Ecuador, OPEC’s smallest producer, nominated Oil Minister Wilson Pastor for secretary-general of the group to replace the outgoing Abdalla el-Badri, according to a person with knowledge of the matter.
The South American nation has put forward its submission to the Organization of Petroleum Exporting Countries, according to the person, who spoke on condition of anonymity. Pastor, 66, refused to comment on the matter, Luis Gualotuna, a press officer at the ministry, said by telephone from Quito today. An OPEC official declined to comment on nominations.
El-Badri, the one-time chairman of Libya’s National Oil Corp., is due to complete his second three-year term at the end of December. Saudi Arabia, the biggest OPEC member, and Iraq have already put forward possible replacements, while Iran’s Donya-e-Eqtesad newspaper said May 29 that the nation also plans to name a candidate. Ministers will probably consider the nominations at their June 14 meeting at the organization’s Vienna headquarters.
Ecuador, which rejoined OPEC in 2007 after a 15-year hiatus, produced 480,000 barrels a day of oil last month, according to the International Energy Agency. Saudi Arabia supplied 10 million barrels a day, while Iraq produced 3.03 million, the agency said in its monthly oil market report.
Pastor was appointed Non-Renewable Natural Resources Minister in April 2010 after running PetroAmazonas, a unit of state oil company PetroEcuador. During his tenure, the country negotiated new service contracts with oil companies in an attempt to boost government revenue from crude production. He speaks Spanish, French and English and studied engineering geology in Ecuador in the late 1960s, then energy economics at the Pierre Mendes-France University in Grenoble, France, according to a biography on OPEC’s website.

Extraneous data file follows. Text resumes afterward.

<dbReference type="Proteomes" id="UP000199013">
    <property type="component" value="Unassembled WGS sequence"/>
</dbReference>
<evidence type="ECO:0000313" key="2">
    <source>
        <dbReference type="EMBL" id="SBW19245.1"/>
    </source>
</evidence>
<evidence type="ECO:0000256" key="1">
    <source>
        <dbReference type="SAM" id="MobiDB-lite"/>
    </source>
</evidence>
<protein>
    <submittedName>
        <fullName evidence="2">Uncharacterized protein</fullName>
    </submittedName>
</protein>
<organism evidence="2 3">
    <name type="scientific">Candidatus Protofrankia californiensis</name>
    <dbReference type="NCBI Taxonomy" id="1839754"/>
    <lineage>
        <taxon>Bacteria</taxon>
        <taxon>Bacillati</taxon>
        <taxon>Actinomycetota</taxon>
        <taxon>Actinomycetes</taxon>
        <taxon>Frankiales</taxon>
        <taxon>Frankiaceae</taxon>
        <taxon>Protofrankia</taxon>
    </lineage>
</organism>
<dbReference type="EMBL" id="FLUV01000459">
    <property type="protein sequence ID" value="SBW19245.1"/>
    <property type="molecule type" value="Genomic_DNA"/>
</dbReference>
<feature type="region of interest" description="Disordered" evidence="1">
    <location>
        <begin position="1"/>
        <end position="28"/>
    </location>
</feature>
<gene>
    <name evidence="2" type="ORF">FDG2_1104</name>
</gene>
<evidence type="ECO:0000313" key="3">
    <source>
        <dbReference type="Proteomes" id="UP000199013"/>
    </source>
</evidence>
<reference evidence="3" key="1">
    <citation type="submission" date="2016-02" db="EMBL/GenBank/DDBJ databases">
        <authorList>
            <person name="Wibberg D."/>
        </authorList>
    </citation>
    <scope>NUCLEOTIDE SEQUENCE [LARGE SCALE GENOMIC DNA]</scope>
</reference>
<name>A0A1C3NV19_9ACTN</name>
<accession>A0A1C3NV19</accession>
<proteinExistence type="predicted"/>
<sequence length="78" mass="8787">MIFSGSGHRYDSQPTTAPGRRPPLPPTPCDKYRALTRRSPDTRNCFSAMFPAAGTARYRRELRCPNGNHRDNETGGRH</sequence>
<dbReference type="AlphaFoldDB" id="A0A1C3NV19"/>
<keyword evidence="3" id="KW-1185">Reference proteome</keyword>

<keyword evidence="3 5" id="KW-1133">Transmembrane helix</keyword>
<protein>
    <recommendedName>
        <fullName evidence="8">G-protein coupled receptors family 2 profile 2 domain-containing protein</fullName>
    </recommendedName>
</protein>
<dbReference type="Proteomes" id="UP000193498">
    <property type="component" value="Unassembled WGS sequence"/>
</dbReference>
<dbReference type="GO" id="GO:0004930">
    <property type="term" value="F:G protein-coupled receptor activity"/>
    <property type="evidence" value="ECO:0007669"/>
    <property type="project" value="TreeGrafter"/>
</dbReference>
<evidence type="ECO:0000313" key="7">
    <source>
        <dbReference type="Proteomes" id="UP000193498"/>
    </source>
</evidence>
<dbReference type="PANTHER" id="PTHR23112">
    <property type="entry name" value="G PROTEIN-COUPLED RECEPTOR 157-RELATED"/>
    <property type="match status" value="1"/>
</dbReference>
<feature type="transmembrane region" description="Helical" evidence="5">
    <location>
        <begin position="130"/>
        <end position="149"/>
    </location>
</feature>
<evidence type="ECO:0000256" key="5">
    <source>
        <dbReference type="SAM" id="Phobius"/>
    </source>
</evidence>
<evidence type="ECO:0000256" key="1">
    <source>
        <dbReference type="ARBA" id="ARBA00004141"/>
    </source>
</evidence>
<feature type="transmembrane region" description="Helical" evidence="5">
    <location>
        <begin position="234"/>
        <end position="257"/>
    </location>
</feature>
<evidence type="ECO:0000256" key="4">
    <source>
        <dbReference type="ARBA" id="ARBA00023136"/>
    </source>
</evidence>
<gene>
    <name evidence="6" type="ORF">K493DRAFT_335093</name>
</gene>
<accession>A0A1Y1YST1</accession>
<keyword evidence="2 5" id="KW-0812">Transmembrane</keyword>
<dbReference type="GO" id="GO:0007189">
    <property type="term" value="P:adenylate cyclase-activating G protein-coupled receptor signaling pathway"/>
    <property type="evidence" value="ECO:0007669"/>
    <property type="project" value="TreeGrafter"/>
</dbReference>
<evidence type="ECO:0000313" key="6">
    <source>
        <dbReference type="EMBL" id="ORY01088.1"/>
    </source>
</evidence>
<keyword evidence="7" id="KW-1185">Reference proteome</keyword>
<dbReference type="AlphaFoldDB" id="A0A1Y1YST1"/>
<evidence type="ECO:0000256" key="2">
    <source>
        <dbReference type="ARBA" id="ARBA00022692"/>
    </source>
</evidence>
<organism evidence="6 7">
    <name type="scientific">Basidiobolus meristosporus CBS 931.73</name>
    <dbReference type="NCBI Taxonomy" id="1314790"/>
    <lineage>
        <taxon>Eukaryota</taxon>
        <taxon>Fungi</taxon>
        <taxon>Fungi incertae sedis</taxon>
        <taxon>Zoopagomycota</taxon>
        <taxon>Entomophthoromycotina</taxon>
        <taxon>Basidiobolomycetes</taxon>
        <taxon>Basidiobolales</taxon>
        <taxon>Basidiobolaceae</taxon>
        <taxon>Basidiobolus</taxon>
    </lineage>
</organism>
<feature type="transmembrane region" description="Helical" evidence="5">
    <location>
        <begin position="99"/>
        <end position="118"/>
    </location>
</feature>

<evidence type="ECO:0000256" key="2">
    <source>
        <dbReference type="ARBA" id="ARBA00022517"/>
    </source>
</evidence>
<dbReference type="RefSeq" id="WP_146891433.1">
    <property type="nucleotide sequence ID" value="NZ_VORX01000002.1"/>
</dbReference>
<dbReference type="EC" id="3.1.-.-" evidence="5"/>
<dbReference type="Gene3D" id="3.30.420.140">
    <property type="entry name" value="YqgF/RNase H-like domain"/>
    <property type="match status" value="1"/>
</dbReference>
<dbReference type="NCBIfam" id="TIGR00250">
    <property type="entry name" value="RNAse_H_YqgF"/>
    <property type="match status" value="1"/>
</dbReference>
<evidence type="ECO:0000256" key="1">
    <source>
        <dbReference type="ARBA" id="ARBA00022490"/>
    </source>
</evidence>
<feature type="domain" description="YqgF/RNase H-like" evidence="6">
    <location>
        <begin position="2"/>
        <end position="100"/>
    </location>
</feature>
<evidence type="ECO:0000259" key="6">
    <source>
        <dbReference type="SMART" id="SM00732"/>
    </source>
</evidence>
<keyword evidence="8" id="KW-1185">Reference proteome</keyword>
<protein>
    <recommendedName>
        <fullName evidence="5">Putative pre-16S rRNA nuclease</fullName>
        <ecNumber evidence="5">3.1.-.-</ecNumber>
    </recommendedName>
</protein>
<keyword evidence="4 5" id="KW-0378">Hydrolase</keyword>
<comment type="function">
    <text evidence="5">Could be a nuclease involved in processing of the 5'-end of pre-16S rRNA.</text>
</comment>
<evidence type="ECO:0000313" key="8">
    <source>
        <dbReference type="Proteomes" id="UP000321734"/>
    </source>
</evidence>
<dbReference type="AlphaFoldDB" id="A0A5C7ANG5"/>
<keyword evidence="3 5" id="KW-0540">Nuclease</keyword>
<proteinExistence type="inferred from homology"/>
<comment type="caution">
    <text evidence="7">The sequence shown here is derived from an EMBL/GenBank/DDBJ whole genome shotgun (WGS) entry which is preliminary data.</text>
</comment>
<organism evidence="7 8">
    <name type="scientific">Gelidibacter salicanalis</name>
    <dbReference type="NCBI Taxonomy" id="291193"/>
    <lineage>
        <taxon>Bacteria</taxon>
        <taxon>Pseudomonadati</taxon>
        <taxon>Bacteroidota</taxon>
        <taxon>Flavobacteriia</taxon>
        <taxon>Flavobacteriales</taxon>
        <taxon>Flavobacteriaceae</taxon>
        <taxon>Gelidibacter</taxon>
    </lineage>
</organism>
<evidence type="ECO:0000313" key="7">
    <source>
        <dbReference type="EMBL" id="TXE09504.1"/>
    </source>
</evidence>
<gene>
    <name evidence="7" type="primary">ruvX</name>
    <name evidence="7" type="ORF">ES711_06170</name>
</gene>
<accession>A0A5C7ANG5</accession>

Saudi Arabia nominated Majid al-Moneef, its OPEC governor, a person with knowledge of the matter said Feb. 1. Iraq, whose production revival has lifted it into third place among the 12- member group, nominated former Oil Minister Thamir Ghadhban, according to a March 6 statement. Iran will name a candidate when OPEC next meets, the Tehran-based Donya-e-Eqtesad paper reported, citing OPEC governor Mohammad Ali Khatibi. Khatibi didn’t answer calls to his mobile phone today.
El-Badri’s appointment which started on Jan. 1, 2007, ended three years of deadlock over a permanent appointment for the secretary-general position. He was finally picked instead of contenders from Iran and Kuwait. Rivalry for the post is strong this year too.
“This is a national mission to obtain this job for its importance,” Iraqi Oil Minister Abdul Kareem al-Luaibi said in Baghdad today, where he attended an exploration license auction. Ghadhban “is known, eligible for this post.”
Each of OPEC’s 12 members appoints a governor and a national representative to the group. The governor sits on the board, helping manage the organization and its budget, while the representative’s duties include oil market analysis.
The secretary-general’s role is to oversee the Vienna-based secretariat and act as its public face while policy decisions on production quotas are taken by ministers, with one acting as the group’s president each calendar year.
Pastor is used to dealing with international companies. In the late 1980s, he was chief financial officer of Texaco Inc.’s joint venture with state-run PetroEcuador. Chevron Corp. (CVX:US), which acquired Texaco in 2001, was ordered last year to pay as much as $18 billion in compensatory and punitive damages for the U.S. oil company’s alleged dumping of toxic drilling wastes in the Ecuadorean Amazon from 1964 to about 1992.
OPEC’s members are Algeria, Angola, Ecuador, Iran, Iraq, Kuwait, Libya, Nigeria, Qatar, Saudi Arabia, the United Arab Emirates and Venezuela.
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